Five tips to cut the cost of your Christmas travel
Paying in advance and splitting tickets can save significant sums from rail fares
The vast majority of us will be making journeys of one form or another over the Christmas period. Whether it's driving to visit family, taking the train to work or for a night out, or flying abroad for a festive break there are a number of ways you can keep your costs down.
1. Plan ahead
No matter your method of transport, it pays to plan ahead. If you are travelling by car that means checking Petrolprices.com to find out where to buy the cheapest fuel, both before you set off - and also check for petrol stations near where you are staying so you can refuel at the best possible price for the return journey.
If you are travelling by train then buy your tickets in advance. Even if you are travelling tomorrow, or in a few hours, it pays to book your tickets online before you get to the station. Booking in advance saves an average of 43 per cent compared to the price of a walk-up fare, according to Trainline.com.
2. Split your journey
Shocked at the price of train tickets? Don’t worry there is one trick that can drastically cut the cost with very little effort: you just need to split your journey.
This is a quirk in the ticket system that means a single ticket from, say, York to London, can cost far more than several tickets from York to Doncaster, Doncaster to Peterborough and Peterborough to London, which make up the same journey. You don’t have to change trains, just split your tickets using stations on your route.
Tap your journey details into Trainsplit.com and it will work out if you can save money with a split ticket. I found savings of around 10 per cent on numerous different trips, but some people save far more.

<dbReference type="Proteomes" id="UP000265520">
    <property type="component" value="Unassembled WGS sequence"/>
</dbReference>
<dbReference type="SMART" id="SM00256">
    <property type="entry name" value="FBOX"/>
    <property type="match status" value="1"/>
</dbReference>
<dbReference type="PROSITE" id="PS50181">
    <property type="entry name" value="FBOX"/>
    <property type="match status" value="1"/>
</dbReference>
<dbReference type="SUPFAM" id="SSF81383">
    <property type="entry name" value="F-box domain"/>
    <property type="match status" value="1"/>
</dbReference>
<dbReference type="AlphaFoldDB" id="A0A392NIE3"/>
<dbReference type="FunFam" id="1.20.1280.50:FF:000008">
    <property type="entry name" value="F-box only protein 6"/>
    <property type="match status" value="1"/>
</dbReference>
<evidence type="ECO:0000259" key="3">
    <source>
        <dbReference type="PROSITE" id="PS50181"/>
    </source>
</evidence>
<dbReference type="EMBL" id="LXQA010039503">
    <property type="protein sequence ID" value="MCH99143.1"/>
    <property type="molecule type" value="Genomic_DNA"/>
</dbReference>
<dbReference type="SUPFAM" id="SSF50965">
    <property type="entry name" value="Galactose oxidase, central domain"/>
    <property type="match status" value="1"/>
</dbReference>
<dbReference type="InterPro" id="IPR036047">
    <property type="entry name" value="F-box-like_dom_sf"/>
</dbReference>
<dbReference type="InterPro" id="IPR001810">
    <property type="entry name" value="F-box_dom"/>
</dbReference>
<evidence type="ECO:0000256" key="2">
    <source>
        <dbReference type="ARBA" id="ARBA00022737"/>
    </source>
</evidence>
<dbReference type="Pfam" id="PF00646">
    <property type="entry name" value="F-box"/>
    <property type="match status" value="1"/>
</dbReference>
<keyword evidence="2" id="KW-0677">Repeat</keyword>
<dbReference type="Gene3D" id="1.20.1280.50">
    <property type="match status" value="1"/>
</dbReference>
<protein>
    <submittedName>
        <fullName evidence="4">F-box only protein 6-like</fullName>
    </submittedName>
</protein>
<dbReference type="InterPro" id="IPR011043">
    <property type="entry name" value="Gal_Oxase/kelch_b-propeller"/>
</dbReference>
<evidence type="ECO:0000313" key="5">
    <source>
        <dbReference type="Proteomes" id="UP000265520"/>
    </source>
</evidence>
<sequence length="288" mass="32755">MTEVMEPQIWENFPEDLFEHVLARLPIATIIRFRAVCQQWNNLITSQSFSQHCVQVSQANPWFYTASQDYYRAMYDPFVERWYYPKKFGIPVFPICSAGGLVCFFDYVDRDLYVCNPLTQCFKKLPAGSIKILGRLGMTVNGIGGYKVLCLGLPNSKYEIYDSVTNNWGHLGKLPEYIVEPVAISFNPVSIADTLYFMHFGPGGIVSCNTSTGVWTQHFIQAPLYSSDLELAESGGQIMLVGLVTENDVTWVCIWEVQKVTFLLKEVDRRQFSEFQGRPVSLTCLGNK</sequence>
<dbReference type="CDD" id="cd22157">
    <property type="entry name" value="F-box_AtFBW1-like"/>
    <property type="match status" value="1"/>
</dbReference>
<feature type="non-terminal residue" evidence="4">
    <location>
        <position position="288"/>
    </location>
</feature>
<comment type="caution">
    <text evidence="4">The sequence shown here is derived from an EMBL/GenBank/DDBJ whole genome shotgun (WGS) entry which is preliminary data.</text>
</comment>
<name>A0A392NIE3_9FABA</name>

3. Use discount cards
If you are travelling by train check to see if you can use a railcard to shave a third off the price of your tickets. There are a variety of different railcards available covering young people, old people, serving members of the armed forces, families and couples. You can check if you are eligible for one at Railcard.co.uk.
Another way to claw money back is to pay with a cashback credit card. American Express's Platinum Cashback Credit Card pays five per cent cashback for the first three months.
Alternatively, if you drive a lot then the AA FuelSave card pays four per cent cashback on fuel purchases provided you spend at least £500 a month on the card.
4. Insure Yourself
Travel insurance isn't just for beach holidays or ski trips, it can also protect you if a stray leaf falls on the railway line or a single snowflake brings the M1 to a grinding halt. If you have an annual travel insurance policy then you should be covered if you have to cancel or delay a trip in the UK due to unforeseen circumstances. Check your policy to see what is covered.
5. Claim Compensation
If your flight or train journey is delayed make sure you know your rights when it comes to claiming compensation.
Delay Repay means you can claim part or all of the price of your train ticket back if your journey is delayed for more than 30 minutes. If you have a season ticket you can also claim compensation, but the process and amount differs depending on the rail company so you will need to check with the firm that issued your season ticket.
For flights you can claim compensation if it is an EU-regulated flight and it was over three hours late or cancelled.